Although the summer of 2020 was long and often boring, it did provide me with a rare opportunity to do nothing but read for five months. Within the first month, I had depleted the supply of all the interesting TV shows Netflix and Hulu had to offer, so books became my endless source of entertainment in a world where we rarely got to leave the house. Out of the books I read, my favorites were modern and mostly realistic novels about families, relationships, and new experiences.
Normal People by Sally Rooney was easily my favorite read this summer. It takes place in Ireland, and follows two extremely intriguing characters, Marianne and Connell, through their lives during the end of high school and throughout college. As they fade in and out of one another’s lives, they struggle to navigate not only their complicated relationship with each other but also with their individual identities, passions, and futures. If you like minimalistic writing styles that still manage to capture intense emotions so vividly, you won’t be able to put Rooney’s novel down. Both the author and the characters manage to say so much in so few words, and the awkwardness and self-discovery that encompasses that transitional period in our lives is reflected so perfectly in every page. If you haven’t read this book or seen the amazing Hulu adaptation, I recommend you add both to your list.
Everything I Never Told You
Celeste Ng, the author of Little Fires Everywhere, does a phenomenal job of depicting the complexity of family relationships in her novel Everything I Never Told You. I read this book for one of my classes as we wrapped up over Zoom after being sent home, but it truly stuck with me even months later. The novel begins in a way sure to catch our eyes: with a mysterious death. Throughout the book, we follow two timelines: before and after the tragic passing of one of the members of the family the books revolve around. We’re given deep insight into five different characters, the two parents and three children, and learn about their complicated and often frustrating family dynamics. The children grapple with the racism they experience growing up Asian-American in a predominantly white town, working and sometimes failing to meet their parents’ expectations, and trying to be someone whom their family and themselves can love. This novel was heartbreaking but important. I feel like I walked away with a greater understanding that perspective is everything and you never truly know what is happening inside the minds of even those closest to you.
Nine Perfect Strangers
After reading one of Liane Moriarty’s fascinating and mysterious novels, I couldn’t stop, and I’m now working my way through everything she’s written. Her book-turned hit TV series, Big Little Lies, is quite well known, but she has so many other amazing novels worth investigating. Most recently, I read Nine Perfect Strangers, which took me on a completely unexpected and jaw-dropping journey that left me, at times, unsure whether to laugh or cry. Like all of her novels, you get perspectives from a very wide variety of characters: in this case, nine perfect strangers. The novel takes place at an extremely interesting wellness/mental health retreat that brings struggling families, partners, and individuals knocking at their door. The setting alone was enough to intrigue me, but the odd techniques used by the leaders of the retreat are what really got me hooked. Just like her other novels, I was on the edge of my seat trying to put all the pieces together for the entirety of the book, yet it still managed to shock me. While it was not my favorite of her books that I have read (that goes to What Alice Forgot and The Husband’s Secret), it was absolutely entertaining and worth reading.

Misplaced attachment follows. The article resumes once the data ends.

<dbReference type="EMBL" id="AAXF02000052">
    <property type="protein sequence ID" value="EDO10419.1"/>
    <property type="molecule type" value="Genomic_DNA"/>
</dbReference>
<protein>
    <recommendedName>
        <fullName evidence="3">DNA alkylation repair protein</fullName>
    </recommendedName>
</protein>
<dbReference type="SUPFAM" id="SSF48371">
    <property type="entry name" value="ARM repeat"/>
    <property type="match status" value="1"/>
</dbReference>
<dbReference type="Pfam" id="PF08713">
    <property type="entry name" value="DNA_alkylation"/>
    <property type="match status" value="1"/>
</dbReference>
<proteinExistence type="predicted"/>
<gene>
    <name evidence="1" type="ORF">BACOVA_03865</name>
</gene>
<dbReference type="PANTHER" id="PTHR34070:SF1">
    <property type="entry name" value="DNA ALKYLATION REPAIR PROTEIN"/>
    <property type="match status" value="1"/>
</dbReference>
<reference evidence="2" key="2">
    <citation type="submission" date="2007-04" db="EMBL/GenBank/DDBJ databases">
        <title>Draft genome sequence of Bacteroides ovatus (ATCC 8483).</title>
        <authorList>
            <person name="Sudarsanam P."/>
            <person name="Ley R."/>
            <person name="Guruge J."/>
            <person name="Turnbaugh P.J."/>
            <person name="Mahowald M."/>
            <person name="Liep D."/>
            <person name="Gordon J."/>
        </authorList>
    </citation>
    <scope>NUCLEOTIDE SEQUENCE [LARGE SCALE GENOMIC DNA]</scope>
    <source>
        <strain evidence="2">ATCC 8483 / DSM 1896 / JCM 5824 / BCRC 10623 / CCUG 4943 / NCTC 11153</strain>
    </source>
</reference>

When I picked up Amanda Ward’s The Jetsetters after deciding with a few friends to read it together, I did not expect it to have as much to say as it did. The premise is intriguing, if not a little silly: a semi-estranged family wins a European cruise and has to confront all their issues while confined on a boat for a week. It sounds like a recipe for disaster, and in many respects it is, but just like Ng’s novel, it discusses a lot of enlightening topics about familial relationships and people’s inability to see what is going on behind the scenes in other people’s lives. The novel deals with jealousy, failure, alcoholism, homophobia, history, loneliness, and many other important issues that can contribute to families falling apart or coming back together. The novel definitely had a combination of shocking and heartwarming moments, and I was often torn between loving the characters and hating their decisions. Overall, it was an interesting novel to read during quarantine since many of us were with only our families for months.
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